But there is a major difference here. People make things because they want to make money; the more things they make, the more money they make. What they make doesn’t really matter that much to them – they’ll make anything as long as it pays.
The other wants to make money because it allows them to make more things. They want to improve their product. They want to build a movement. The want to create another book, another community, another film. They love what they make, and they see making money as a way to do even more of what they love. They dream of building a company that creates the best products… and money just happens to be the way they can fuel their passions.
While it’s very possible to find a meaningless product that can generate a million dollars, most successful entrepreneurs learn that making money with what you love is more important than make money to make money. I think the great Walt Disney said it best:
We don’t make movies to make money; we make money to make more movies.
4. Spotlight Your Talent And Become A Master
One of my favorite quotes is, “Obsessed is the word lazy people use to describe the dedicated.” And the word obsessed and millionaires go quite well together–almost like a disease you want to catch. Addiction at it’s purest form, yet manageable by its greatest victims.
If you know me well, you’ll learn I am fanatical. Everything I do is at a 10.
For example, earlier today I was walking with a friend who asked me if I had ever got into gaming. My wife quickly replied, “No. Dale was always afraid if he got into gaming it would take too much time away from his life’s priorities.”
It’s true. My extreme dedication has left my 20’s riddled with the footprints of sacrifice and lost experiences. But it’s also the reason our family can enjoy our children, take vacations, and work only when we want to now in our 30’s.
But at the core, I have always been focused on one thing.
Become the best marketing person I know.
It’s this vision that has forced me to read almost 100 books on the topic, to dive deep into design theory, to get beyond talking and generate results, and to understanding what truly makes the human mind work. I think Steve Jobs said it best:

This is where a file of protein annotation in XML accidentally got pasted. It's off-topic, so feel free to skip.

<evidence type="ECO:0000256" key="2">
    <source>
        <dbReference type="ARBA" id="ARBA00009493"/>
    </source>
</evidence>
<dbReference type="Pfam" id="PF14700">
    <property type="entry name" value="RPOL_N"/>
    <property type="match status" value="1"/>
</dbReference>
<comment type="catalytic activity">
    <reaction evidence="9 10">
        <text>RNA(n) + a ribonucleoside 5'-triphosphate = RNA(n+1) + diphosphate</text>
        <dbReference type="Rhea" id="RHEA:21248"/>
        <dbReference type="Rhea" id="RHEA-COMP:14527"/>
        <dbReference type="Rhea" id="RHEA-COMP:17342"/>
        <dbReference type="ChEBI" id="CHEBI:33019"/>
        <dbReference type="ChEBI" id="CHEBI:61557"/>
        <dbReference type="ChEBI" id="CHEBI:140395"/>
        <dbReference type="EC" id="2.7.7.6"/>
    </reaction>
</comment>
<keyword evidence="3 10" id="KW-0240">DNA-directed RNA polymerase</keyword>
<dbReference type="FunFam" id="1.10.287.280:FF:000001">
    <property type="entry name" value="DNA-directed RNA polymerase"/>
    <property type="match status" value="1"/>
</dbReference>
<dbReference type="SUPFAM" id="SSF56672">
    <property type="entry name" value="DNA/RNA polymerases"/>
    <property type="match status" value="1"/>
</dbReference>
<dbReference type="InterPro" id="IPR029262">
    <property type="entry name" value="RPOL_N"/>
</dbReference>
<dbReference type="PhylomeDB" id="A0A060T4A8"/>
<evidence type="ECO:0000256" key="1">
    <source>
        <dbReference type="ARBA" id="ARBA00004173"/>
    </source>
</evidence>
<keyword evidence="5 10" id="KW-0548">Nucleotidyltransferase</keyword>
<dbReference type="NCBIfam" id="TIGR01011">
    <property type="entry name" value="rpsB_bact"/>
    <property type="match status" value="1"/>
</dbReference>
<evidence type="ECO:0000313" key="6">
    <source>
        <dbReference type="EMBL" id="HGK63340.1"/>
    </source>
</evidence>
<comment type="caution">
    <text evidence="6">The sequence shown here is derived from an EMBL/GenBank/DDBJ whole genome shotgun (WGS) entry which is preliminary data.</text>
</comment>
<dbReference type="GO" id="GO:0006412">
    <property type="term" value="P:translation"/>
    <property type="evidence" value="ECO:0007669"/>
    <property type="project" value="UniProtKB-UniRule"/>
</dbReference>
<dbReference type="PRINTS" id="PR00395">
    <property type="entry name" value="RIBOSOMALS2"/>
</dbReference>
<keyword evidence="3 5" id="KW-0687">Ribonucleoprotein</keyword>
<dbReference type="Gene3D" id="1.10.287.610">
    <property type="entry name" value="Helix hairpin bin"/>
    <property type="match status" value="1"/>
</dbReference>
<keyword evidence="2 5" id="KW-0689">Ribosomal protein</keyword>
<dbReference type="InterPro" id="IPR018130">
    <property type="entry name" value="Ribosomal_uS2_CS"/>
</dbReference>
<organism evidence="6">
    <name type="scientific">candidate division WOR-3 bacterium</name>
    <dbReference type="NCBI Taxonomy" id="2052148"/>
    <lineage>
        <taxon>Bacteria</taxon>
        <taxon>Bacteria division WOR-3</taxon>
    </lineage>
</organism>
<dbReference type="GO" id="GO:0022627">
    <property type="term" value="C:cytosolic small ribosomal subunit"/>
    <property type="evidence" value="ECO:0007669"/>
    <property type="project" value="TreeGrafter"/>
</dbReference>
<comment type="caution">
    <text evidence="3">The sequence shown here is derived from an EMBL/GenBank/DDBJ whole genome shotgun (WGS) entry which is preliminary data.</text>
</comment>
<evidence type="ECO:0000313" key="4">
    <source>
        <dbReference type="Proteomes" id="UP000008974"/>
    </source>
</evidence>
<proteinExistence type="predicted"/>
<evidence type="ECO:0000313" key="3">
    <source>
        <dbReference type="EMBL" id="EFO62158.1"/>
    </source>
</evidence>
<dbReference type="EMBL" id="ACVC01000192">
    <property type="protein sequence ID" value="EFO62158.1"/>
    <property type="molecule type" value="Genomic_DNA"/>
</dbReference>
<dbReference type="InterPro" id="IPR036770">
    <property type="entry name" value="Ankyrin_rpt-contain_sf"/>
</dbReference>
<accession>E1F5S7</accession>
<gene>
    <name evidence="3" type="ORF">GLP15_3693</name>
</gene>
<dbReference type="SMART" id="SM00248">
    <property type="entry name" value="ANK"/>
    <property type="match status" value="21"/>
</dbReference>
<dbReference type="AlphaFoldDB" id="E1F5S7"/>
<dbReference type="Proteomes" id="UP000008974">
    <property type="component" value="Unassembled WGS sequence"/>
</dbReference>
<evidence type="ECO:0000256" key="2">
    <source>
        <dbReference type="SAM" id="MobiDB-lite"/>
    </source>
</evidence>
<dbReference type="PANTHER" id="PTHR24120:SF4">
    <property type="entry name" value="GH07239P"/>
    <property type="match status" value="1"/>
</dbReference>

Be so good the world can’t ignore you.
What can you become the best in the world at? What keeps you up at night? What part of your personality is primed to succeed?
If you can harness your ability to focus, fight off discouragement, and press into your gifting eventually you’ll be good. Then you’ll be great. And a few years down the road, you’ll be world-class. And then, probably without even noticing, you’ll also be a millionaire. At least that’s how it worked for me.
5. Most Importantly, Launch Your Dream & Kill The Employee Mentality
It’s very difficult to become a millionaire as an employee. Starting your own business is truly the path of least resistance.
But I can hear your thoughts now, “I don’t know how to start a business.” But neither did I. In the fall of 2013, I shifted my heart from building to teaching. My mission was to share what I’ve learned and to help people create a business and life they love.
After pretty much locking myself in my office for over 160 hours, I came out with StartupCamp. A 12-month coaching course to help aspiring entrepreneurs, bloggers, and dreamers start their own business. A course that would take everything I know about developing ideas and turning them into profitable ventures. Even more, I packaged it up into an easy to understand, beautifully designed, and affordable program. That dream is the website you’re on now.
If you have a business idea and don’t know where to begin, join the thousands of dedicated students chasing their dream here at StartupCamp. It’s not a sales pitch. I don’t need your money. It’s just my way of helping my next million people.
Are you doing any of the 5 steps listed above? What was most helpful? Let me know in the comments below.
Citations & References: Dharmesh Shah, June 28th, 2014. Linkedin Article